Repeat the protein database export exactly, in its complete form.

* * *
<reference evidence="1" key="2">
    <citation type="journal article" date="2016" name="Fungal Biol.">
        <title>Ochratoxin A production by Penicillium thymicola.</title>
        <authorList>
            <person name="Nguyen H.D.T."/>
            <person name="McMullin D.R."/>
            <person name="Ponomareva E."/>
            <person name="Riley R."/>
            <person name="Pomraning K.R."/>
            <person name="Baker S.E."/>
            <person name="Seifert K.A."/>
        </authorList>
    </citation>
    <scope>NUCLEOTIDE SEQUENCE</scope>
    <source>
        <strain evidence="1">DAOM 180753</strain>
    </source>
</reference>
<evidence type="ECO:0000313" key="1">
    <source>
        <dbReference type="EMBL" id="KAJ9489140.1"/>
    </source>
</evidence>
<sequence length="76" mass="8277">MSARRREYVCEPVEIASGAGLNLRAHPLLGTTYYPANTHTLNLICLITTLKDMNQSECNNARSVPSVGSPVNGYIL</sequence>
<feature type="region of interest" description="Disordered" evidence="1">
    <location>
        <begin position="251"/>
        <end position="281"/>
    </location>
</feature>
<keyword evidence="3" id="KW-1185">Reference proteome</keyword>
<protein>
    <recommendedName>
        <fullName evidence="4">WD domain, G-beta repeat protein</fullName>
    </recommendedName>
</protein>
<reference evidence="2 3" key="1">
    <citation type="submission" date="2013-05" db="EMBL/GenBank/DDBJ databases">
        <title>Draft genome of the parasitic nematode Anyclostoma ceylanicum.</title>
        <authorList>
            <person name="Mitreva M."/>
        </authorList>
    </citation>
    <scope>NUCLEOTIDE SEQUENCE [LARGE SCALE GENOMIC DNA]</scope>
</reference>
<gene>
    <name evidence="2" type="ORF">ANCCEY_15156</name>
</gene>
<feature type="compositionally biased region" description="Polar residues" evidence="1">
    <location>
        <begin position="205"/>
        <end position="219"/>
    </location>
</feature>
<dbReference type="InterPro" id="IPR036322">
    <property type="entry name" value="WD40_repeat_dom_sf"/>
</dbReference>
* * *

<reference evidence="1" key="2">
    <citation type="journal article" date="2016" name="Fungal Biol.">
        <title>Ochratoxin A production by Penicillium thymicola.</title>
        <authorList>
            <person name="Nguyen H.D.T."/>
            <person name="McMullin D.R."/>
            <person name="Ponomareva E."/>
            <person name="Riley R."/>
            <person name="Pomraning K.R."/>
            <person name="Baker S.E."/>
            <person name="Seifert K.A."/>
        </authorList>
    </citation>
    <scope>NUCLEOTIDE SEQUENCE</scope>
    <source>
        <strain evidence="1">DAOM 180753</strain>
    </source>
</reference>
<evidence type="ECO:0000313" key="1">
    <source>
        <dbReference type="EMBL" id="KAJ9489140.1"/>
    </source>
</evidence>
<sequence length="76" mass="8277">MSARRREYVCEPVEIASGAGLNLRAHPLLGTTYYPANTHTLNLICLITTLKDMNQSECNNARSVPSVGSPVNGYIL</sequence>
<feature type="region of interest" description="Disordered" evidence="1">
    <location>
        <begin position="251"/>
        <end position="281"/>
    </location>
</feature>
<keyword evidence="3" id="KW-1185">Reference proteome</keyword>
<protein>
    <recommendedName>
        <fullName evidence="4">WD domain, G-beta repeat protein</fullName>
    </recommendedName>
</protein>
<reference evidence="2 3" key="1">
    <citation type="submission" date="2013-05" db="EMBL/GenBank/DDBJ databases">
        <title>Draft genome of the parasitic nematode Anyclostoma ceylanicum.</title>
        <authorList>
            <person name="Mitreva M."/>
        </authorList>
    </citation>
    <scope>NUCLEOTIDE SEQUENCE [LARGE SCALE GENOMIC DNA]</scope>
</reference>
<gene>
    <name evidence="2" type="ORF">ANCCEY_15156</name>
</gene>
<feature type="compositionally biased region" description="Polar residues" evidence="1">
    <location>
        <begin position="205"/>
        <end position="219"/>
    </location>
</feature>
<dbReference type="InterPro" id="IPR036322">
    <property type="entry name" value="WD40_repeat_dom_sf"/>
</dbReference>